Merry Christmas:

Richard

"Gravity Is My Friend"






dkearns  (B 1110874)

Dec 25, 2001, 11:17 AM
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And every boby knows that 3flier has a low pull death wish even if he thinks he does'nt. And 3spatter don't argue cause you know you do or you wouldn't have been grounded a thousand times this year.
Geers.




mikefarmer  (D 19948)

Dec 26, 2001, 2:17 PM
Post #15 of 16 (966 views)
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In reply to:
low pulling is dangerous, that's a proven fact, there's really no excuse for it.
I'm no low pull artist, contrary to my cute little quote below; but I do believe that the above statement could be made about skydiving in general. Jumping serves most of us no transportational purpose, it only exists for the "thrill" or "rush." It is also an individual sport, and while I would do nothing to wreck the sport for my fellow jumpers by acting in a silly manner, everyone makes his/her own decision about how safe they want to play it. I personally like to freefly (eek-the reserve might blow), shoot video (we have all heard deadly accounts of snags), and occasionally swoop my little canopy. Point being, before the "Mainstreaming" of skydiving, we were "Daredevils" who jumped for the thrill of the fear. Again DON'T BE STUPID and hurt yourself, but be careful about telling other jumpers what's best for them. I am not advocating pulling low, swooping, or anything except personal freedom!! I LOVE YOU GUYS!!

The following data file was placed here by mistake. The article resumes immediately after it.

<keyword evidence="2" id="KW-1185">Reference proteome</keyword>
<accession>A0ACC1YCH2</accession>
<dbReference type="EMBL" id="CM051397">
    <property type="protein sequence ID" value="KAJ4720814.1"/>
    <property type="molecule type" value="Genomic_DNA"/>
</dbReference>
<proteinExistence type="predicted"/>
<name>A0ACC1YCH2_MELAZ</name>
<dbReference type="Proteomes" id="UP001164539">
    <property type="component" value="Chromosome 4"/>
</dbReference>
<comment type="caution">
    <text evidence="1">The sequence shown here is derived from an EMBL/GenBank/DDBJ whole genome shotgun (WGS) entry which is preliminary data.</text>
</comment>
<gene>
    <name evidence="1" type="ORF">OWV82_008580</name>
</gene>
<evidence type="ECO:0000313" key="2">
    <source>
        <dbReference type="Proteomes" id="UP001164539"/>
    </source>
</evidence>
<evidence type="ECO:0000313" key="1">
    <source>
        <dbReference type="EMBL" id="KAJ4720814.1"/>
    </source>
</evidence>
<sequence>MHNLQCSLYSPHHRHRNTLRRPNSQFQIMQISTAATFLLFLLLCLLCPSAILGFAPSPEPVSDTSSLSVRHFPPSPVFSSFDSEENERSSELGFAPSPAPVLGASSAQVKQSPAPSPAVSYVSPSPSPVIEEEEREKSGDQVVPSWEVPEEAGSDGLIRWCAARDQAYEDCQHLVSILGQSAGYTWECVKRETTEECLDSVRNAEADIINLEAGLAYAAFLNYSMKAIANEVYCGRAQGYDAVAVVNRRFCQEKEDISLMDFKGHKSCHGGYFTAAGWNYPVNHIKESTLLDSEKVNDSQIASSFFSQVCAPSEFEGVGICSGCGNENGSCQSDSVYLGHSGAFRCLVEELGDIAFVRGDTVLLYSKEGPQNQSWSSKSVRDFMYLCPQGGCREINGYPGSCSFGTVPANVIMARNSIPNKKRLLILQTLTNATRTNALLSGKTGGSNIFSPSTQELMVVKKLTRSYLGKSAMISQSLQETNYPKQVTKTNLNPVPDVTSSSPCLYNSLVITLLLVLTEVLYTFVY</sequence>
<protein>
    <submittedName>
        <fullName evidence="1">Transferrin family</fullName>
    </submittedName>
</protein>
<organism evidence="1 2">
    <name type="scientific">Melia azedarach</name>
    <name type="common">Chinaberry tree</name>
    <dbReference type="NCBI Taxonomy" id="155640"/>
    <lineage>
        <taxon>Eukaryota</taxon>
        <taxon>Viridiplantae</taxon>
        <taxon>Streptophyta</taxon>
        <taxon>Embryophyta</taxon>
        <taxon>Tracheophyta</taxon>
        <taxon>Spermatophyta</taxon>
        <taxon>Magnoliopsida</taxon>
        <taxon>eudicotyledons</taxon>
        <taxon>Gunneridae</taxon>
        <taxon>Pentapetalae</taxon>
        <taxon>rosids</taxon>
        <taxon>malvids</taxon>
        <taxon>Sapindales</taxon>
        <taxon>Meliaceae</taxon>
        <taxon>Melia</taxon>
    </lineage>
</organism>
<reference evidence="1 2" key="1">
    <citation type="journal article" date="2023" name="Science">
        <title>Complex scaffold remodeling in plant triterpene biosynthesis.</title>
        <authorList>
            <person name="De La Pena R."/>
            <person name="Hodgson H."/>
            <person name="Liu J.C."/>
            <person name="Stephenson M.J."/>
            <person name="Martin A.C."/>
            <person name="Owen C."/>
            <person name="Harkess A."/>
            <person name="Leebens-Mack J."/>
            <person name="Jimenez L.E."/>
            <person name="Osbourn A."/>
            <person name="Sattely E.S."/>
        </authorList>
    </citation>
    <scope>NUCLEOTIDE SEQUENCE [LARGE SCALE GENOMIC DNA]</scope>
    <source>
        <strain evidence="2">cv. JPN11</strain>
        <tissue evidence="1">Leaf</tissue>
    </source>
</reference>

"It's better to be dead and cool than alive and uncool."-Marlboro Man


freeflir29  (D 10000000)

Dec 26, 2001, 2:39 PM
Post #16 of 16 (965 views)
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"groundrush"

In truth it's not necessarily a bad thing. I have noticed a bit of "ground rush" at relatively high altitudes. I even noticed a little bit of it last weekend while Head down and passing through 5,000 ft. I hadn't looked at my alti yet....noticed my jump partner looking at his and noticed the gound coming up. I knew it was about time to leave and before I could even look my Time out went off at 4500. My normal break off alti. I also ended up pulling a little high one day. For some reason I didn't trust my alti and got Ground rush at like 3500 ft. I would have sworn I was lower than that but it sure looked high once I was open. My alti said 2900. I'm normally riding in the saddle at around 2500. I have no idea what made me get the rush on that jump. Maybe it was seeing an airplane below and to the right. I probably would have missed it but I decided to be safe and track. Smile

"I got some beers....Let's Drink em!!!"
Clay